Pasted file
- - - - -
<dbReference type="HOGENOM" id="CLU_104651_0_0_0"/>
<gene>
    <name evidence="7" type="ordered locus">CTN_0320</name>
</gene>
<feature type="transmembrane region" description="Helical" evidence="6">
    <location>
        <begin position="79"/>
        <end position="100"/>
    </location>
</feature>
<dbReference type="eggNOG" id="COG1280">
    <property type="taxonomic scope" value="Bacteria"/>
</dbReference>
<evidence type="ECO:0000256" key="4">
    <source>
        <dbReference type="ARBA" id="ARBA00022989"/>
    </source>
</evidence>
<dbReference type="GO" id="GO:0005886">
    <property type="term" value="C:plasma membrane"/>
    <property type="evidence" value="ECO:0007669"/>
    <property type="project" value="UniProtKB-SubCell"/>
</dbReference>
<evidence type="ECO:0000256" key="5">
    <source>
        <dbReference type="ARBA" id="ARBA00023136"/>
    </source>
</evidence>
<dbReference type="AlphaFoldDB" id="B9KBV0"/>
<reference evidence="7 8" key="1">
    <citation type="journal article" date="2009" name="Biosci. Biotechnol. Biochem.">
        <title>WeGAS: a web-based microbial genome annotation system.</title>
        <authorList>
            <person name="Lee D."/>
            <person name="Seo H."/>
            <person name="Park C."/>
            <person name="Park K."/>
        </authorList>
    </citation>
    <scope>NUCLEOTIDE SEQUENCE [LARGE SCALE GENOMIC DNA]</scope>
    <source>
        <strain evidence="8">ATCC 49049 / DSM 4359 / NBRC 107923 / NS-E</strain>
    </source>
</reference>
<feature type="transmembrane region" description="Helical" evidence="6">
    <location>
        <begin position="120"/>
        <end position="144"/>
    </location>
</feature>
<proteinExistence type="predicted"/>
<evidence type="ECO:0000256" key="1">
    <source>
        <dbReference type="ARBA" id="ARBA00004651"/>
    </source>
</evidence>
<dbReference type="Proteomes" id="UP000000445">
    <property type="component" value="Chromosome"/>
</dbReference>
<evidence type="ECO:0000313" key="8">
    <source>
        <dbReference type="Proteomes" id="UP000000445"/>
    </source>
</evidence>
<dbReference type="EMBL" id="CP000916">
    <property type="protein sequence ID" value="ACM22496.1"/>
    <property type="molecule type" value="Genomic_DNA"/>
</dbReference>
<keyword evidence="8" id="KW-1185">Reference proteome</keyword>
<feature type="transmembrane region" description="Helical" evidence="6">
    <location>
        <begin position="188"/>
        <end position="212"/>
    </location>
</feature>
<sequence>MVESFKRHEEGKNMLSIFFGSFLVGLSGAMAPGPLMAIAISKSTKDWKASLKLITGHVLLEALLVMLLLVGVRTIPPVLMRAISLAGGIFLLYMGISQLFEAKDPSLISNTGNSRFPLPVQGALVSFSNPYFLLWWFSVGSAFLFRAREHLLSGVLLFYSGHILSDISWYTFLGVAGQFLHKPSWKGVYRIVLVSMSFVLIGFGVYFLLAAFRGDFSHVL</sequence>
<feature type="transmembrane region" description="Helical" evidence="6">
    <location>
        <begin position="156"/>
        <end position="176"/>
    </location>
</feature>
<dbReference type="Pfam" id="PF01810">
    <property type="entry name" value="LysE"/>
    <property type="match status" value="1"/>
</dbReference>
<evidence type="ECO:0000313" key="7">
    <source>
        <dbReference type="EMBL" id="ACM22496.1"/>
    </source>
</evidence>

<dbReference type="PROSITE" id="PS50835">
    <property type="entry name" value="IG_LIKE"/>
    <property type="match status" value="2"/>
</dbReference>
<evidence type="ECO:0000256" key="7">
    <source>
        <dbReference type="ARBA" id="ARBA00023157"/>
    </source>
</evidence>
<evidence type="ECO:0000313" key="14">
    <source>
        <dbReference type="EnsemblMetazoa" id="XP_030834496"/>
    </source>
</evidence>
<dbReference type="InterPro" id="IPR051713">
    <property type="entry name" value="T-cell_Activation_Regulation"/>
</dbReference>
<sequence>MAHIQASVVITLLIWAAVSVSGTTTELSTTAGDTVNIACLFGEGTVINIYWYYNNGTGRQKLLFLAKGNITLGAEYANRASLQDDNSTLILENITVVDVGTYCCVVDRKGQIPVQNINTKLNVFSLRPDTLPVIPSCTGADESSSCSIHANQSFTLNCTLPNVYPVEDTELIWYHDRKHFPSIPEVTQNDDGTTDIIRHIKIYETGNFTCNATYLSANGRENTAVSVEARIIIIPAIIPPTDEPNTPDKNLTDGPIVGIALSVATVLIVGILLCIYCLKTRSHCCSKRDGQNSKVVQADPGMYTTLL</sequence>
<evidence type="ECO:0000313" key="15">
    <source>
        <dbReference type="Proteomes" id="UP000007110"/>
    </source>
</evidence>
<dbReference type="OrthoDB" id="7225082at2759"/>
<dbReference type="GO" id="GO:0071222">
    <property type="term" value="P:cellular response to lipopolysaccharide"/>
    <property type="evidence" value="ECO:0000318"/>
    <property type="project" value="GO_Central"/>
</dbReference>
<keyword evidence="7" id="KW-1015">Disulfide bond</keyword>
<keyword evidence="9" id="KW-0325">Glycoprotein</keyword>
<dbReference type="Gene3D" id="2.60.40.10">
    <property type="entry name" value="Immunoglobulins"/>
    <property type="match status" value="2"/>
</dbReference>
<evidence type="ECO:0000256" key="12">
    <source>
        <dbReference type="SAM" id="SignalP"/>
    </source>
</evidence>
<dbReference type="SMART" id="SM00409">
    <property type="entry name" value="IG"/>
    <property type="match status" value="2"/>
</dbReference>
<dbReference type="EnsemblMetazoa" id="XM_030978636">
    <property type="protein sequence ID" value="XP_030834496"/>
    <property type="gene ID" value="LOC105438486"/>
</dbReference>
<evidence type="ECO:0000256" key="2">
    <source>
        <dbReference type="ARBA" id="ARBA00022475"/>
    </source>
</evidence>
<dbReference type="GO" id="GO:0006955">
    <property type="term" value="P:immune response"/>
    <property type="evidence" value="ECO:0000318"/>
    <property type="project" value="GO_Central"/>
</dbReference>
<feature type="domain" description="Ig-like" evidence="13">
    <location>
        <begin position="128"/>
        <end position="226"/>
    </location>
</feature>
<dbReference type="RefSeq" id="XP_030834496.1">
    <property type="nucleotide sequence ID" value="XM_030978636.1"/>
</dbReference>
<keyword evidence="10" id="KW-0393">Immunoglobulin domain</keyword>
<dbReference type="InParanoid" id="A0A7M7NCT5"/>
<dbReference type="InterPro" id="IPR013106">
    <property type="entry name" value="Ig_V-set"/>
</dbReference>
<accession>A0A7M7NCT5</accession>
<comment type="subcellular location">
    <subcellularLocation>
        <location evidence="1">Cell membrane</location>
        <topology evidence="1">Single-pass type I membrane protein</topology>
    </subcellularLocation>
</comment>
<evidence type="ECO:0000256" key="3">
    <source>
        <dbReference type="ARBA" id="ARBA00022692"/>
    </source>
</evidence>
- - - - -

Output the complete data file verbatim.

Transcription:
<dbReference type="HOGENOM" id="CLU_104651_0_0_0"/>
<gene>
    <name evidence="7" type="ordered locus">CTN_0320</name>
</gene>
<feature type="transmembrane region" description="Helical" evidence="6">
    <location>
        <begin position="79"/>
        <end position="100"/>
    </location>
</feature>
<dbReference type="eggNOG" id="COG1280">
    <property type="taxonomic scope" value="Bacteria"/>
</dbReference>
<evidence type="ECO:0000256" key="4">
    <source>
        <dbReference type="ARBA" id="ARBA00022989"/>
    </source>
</evidence>
<dbReference type="GO" id="GO:0005886">
    <property type="term" value="C:plasma membrane"/>
    <property type="evidence" value="ECO:0007669"/>
    <property type="project" value="UniProtKB-SubCell"/>
</dbReference>
<evidence type="ECO:0000256" key="5">
    <source>
        <dbReference type="ARBA" id="ARBA00023136"/>
    </source>
</evidence>
<dbReference type="AlphaFoldDB" id="B9KBV0"/>
<reference evidence="7 8" key="1">
    <citation type="journal article" date="2009" name="Biosci. Biotechnol. Biochem.">
        <title>WeGAS: a web-based microbial genome annotation system.</title>
        <authorList>
            <person name="Lee D."/>
            <person name="Seo H."/>
            <person name="Park C."/>
            <person name="Park K."/>
        </authorList>
    </citation>
    <scope>NUCLEOTIDE SEQUENCE [LARGE SCALE GENOMIC DNA]</scope>
    <source>
        <strain evidence="8">ATCC 49049 / DSM 4359 / NBRC 107923 / NS-E</strain>
    </source>
</reference>
<feature type="transmembrane region" description="Helical" evidence="6">
    <location>
        <begin position="120"/>
        <end position="144"/>
    </location>
</feature>
<proteinExistence type="predicted"/>
<evidence type="ECO:0000256" key="1">
    <source>
        <dbReference type="ARBA" id="ARBA00004651"/>
    </source>
</evidence>
<dbReference type="Proteomes" id="UP000000445">
    <property type="component" value="Chromosome"/>
</dbReference>
<evidence type="ECO:0000313" key="8">
    <source>
        <dbReference type="Proteomes" id="UP000000445"/>
    </source>
</evidence>
<dbReference type="EMBL" id="CP000916">
    <property type="protein sequence ID" value="ACM22496.1"/>
    <property type="molecule type" value="Genomic_DNA"/>
</dbReference>
<keyword evidence="8" id="KW-1185">Reference proteome</keyword>
<feature type="transmembrane region" description="Helical" evidence="6">
    <location>
        <begin position="188"/>
        <end position="212"/>
    </location>
</feature>
<sequence>MVESFKRHEEGKNMLSIFFGSFLVGLSGAMAPGPLMAIAISKSTKDWKASLKLITGHVLLEALLVMLLLVGVRTIPPVLMRAISLAGGIFLLYMGISQLFEAKDPSLISNTGNSRFPLPVQGALVSFSNPYFLLWWFSVGSAFLFRAREHLLSGVLLFYSGHILSDISWYTFLGVAGQFLHKPSWKGVYRIVLVSMSFVLIGFGVYFLLAAFRGDFSHVL</sequence>
<feature type="transmembrane region" description="Helical" evidence="6">
    <location>
        <begin position="156"/>
        <end position="176"/>
    </location>
</feature>
<dbReference type="Pfam" id="PF01810">
    <property type="entry name" value="LysE"/>
    <property type="match status" value="1"/>
</dbReference>
<evidence type="ECO:0000313" key="7">
    <source>
        <dbReference type="EMBL" id="ACM22496.1"/>
    </source>
</evidence>

<dbReference type="PROSITE" id="PS50835">
    <property type="entry name" value="IG_LIKE"/>
    <property type="match status" value="2"/>
</dbReference>
<evidence type="ECO:0000256" key="7">
    <source>
        <dbReference type="ARBA" id="ARBA00023157"/>
    </source>
</evidence>
<evidence type="ECO:0000313" key="14">
    <source>
        <dbReference type="EnsemblMetazoa" id="XP_030834496"/>
    </source>
</evidence>
<dbReference type="InterPro" id="IPR051713">
    <property type="entry name" value="T-cell_Activation_Regulation"/>
</dbReference>
<sequence>MAHIQASVVITLLIWAAVSVSGTTTELSTTAGDTVNIACLFGEGTVINIYWYYNNGTGRQKLLFLAKGNITLGAEYANRASLQDDNSTLILENITVVDVGTYCCVVDRKGQIPVQNINTKLNVFSLRPDTLPVIPSCTGADESSSCSIHANQSFTLNCTLPNVYPVEDTELIWYHDRKHFPSIPEVTQNDDGTTDIIRHIKIYETGNFTCNATYLSANGRENTAVSVEARIIIIPAIIPPTDEPNTPDKNLTDGPIVGIALSVATVLIVGILLCIYCLKTRSHCCSKRDGQNSKVVQADPGMYTTLL</sequence>
<evidence type="ECO:0000313" key="15">
    <source>
        <dbReference type="Proteomes" id="UP000007110"/>
    </source>
</evidence>
<dbReference type="OrthoDB" id="7225082at2759"/>
<dbReference type="GO" id="GO:0071222">
    <property type="term" value="P:cellular response to lipopolysaccharide"/>
    <property type="evidence" value="ECO:0000318"/>
    <property type="project" value="GO_Central"/>
</dbReference>
<keyword evidence="7" id="KW-1015">Disulfide bond</keyword>
<keyword evidence="9" id="KW-0325">Glycoprotein</keyword>
<dbReference type="Gene3D" id="2.60.40.10">
    <property type="entry name" value="Immunoglobulins"/>
    <property type="match status" value="2"/>
</dbReference>
<evidence type="ECO:0000256" key="12">
    <source>
        <dbReference type="SAM" id="SignalP"/>
    </source>
</evidence>
<dbReference type="SMART" id="SM00409">
    <property type="entry name" value="IG"/>
    <property type="match status" value="2"/>
</dbReference>
<dbReference type="EnsemblMetazoa" id="XM_030978636">
    <property type="protein sequence ID" value="XP_030834496"/>
    <property type="gene ID" value="LOC105438486"/>
</dbReference>
<evidence type="ECO:0000256" key="2">
    <source>
        <dbReference type="ARBA" id="ARBA00022475"/>
    </source>
</evidence>
<dbReference type="GO" id="GO:0006955">
    <property type="term" value="P:immune response"/>
    <property type="evidence" value="ECO:0000318"/>
    <property type="project" value="GO_Central"/>
</dbReference>
<feature type="domain" description="Ig-like" evidence="13">
    <location>
        <begin position="128"/>
        <end position="226"/>
    </location>
</feature>
<dbReference type="RefSeq" id="XP_030834496.1">
    <property type="nucleotide sequence ID" value="XM_030978636.1"/>
</dbReference>
<keyword evidence="10" id="KW-0393">Immunoglobulin domain</keyword>
<dbReference type="InParanoid" id="A0A7M7NCT5"/>
<dbReference type="InterPro" id="IPR013106">
    <property type="entry name" value="Ig_V-set"/>
</dbReference>
<accession>A0A7M7NCT5</accession>
<comment type="subcellular location">
    <subcellularLocation>
        <location evidence="1">Cell membrane</location>
        <topology evidence="1">Single-pass type I membrane protein</topology>
    </subcellularLocation>
</comment>
<evidence type="ECO:0000256" key="3">
    <source>
        <dbReference type="ARBA" id="ARBA00022692"/>
    </source>
</evidence>